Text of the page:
A full-service software developer in Saskatoon took the initiative to create a web map of service outages of Saskatchewan Health Authority facilities.
“I have seen that there are a lot of hospital service disruptions in the province right now and there have been for some time and I want to make them more visible to the general public,” Joel Hill said.
Hill said he was inspired by a local doctor who tweeted a photo of a map that was put together manually using pens.
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Hill found he could automate the process, taking the skills he uses daily and putting them to use for something the public can access.
It took him about a month to implement the project in his spare time.
The website launched on Sunday and Hill estimates that a few hundred people viewed it the day it was launched.
“About once a day I make an HTTP request to the SHA website, specifically the page where they list all their outages. I look at the HTML that was sent back to me and I go there and I extract the elements of information that I need.
The SHA posts service outages of seven days or more on its website.
Hill sees this as a problem.
“I think one solution to this is to rely on the web app – having an internet form where someone can submit a photo of a sign of a breakdown or report that a breakdown is in progress and then the ‘display next to official SHA data.”
Short-term disruptions are shared locally through posters, communications with city leaders, and other local contacts such as social media.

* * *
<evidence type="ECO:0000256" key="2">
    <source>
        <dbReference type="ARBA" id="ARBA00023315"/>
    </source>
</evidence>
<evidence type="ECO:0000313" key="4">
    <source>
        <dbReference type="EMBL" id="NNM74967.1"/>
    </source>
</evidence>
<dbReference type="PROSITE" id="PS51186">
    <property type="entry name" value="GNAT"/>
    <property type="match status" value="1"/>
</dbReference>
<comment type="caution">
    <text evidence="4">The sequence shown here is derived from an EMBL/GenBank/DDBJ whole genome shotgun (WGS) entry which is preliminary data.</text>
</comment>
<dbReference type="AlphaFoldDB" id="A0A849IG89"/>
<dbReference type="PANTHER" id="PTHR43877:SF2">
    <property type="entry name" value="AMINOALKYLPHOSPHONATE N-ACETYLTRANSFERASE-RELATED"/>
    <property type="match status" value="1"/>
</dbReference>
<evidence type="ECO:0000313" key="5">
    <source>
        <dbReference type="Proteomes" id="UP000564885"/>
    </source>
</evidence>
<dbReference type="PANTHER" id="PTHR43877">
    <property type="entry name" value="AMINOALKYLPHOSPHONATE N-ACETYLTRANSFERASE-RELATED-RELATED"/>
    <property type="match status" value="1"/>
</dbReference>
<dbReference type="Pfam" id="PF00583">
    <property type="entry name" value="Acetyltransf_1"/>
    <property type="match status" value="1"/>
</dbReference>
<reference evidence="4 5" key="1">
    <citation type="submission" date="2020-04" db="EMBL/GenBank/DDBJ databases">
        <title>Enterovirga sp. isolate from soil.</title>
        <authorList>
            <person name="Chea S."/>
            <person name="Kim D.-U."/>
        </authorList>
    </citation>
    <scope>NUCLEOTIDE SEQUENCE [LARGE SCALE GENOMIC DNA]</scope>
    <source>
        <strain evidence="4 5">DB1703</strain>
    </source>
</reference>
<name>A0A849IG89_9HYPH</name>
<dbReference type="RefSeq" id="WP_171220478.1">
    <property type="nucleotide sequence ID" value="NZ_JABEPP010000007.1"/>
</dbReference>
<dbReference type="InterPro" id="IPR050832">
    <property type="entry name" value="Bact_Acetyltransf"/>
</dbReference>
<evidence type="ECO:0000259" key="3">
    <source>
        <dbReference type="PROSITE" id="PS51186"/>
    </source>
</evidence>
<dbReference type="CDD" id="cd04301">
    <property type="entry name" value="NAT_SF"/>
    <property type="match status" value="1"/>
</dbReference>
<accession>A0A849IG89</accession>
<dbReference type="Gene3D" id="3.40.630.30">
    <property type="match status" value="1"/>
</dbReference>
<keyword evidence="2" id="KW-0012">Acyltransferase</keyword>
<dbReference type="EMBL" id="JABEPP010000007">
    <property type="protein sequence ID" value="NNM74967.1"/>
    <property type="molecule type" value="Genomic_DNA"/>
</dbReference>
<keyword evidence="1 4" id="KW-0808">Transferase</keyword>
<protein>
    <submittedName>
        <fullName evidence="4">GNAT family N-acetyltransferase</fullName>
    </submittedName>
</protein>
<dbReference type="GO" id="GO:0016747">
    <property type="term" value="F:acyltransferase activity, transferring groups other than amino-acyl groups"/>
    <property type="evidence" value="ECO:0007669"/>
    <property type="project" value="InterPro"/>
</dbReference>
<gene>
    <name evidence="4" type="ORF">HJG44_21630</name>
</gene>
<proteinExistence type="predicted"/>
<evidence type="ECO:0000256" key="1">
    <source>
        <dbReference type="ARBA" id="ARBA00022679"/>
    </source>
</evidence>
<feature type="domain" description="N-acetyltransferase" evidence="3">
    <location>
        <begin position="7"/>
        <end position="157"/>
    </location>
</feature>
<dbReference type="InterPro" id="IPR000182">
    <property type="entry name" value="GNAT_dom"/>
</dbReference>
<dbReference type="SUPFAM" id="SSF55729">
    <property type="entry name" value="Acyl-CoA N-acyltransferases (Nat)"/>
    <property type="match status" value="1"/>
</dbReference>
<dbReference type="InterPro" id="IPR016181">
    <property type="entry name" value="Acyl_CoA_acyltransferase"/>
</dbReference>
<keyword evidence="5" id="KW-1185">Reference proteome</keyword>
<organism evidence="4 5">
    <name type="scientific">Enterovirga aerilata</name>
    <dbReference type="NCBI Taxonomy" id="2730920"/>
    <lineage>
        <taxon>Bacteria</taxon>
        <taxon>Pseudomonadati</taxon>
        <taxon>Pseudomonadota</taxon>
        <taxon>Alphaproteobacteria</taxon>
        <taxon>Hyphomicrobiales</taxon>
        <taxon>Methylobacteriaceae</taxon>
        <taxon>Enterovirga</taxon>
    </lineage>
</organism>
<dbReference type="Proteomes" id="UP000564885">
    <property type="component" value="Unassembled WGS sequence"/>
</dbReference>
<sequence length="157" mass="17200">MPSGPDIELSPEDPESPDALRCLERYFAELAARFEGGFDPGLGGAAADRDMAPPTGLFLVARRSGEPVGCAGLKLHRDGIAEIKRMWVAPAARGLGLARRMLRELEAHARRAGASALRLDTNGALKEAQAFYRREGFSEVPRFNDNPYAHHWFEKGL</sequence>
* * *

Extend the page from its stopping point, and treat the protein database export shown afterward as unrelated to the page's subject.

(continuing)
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Growing emotional, Hill said he cared about his friends, family and the province.
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“I just wanted to do what I could to help. It’s a small thing, but hopefully it will do some good,” Hill said.
He said his father cultivated one hour from a hospital.
“If something happens to him, where will he go if we don’t have a hospital?”
His sister is also expecting her first child.
“It’s only exciting when you know the people you care about are going to be taken care of and we don’t know that right now. I want people to pay attention and I want people to know there’s has a problem,” Hill said.
“The more people who know there is a problem, the more people will speak up and help solve it – that’s what I’m trying to do here.”
The Saskatchewan NDP also raised issues with the health care system during its press conference on Thursday,
Official Opposition Leader Carla Beck says the government has only spent some of the money it received from Ottawa earlier this year to deal with pressures on the health care system related to the pandemic, such as the backlog of surgeries, medical procedures and diagnostics.
Earlier this week, Saskatchewan Finance Minister Donna Harpauer announced that the government expects a surplus of $1.04 billion for 2022-23. As part of an affordability plan, the government will send a $500 tax credit to residents aged 18 and over.
Harpauer said the government was not using the $450 million it was spending on checks for education and health care because if natural resource prices fell, there wouldn’t be enough income to support ongoing additional expenses.
Beck mentioned other ideas, such as posting permanent full-time positions rather than temporary part-time positions.
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Global News contacted the Department of Health, which did not respond by the deadline.
Hill said his app was just a “small part of what is hopefully a bigger solution.”
He said people need to start holding government leaders accountable for the problem.
“Our leaders are not going to change course or do anything until we ask them better.”
— with files from Andrew Benson of Global and The Canadian Press
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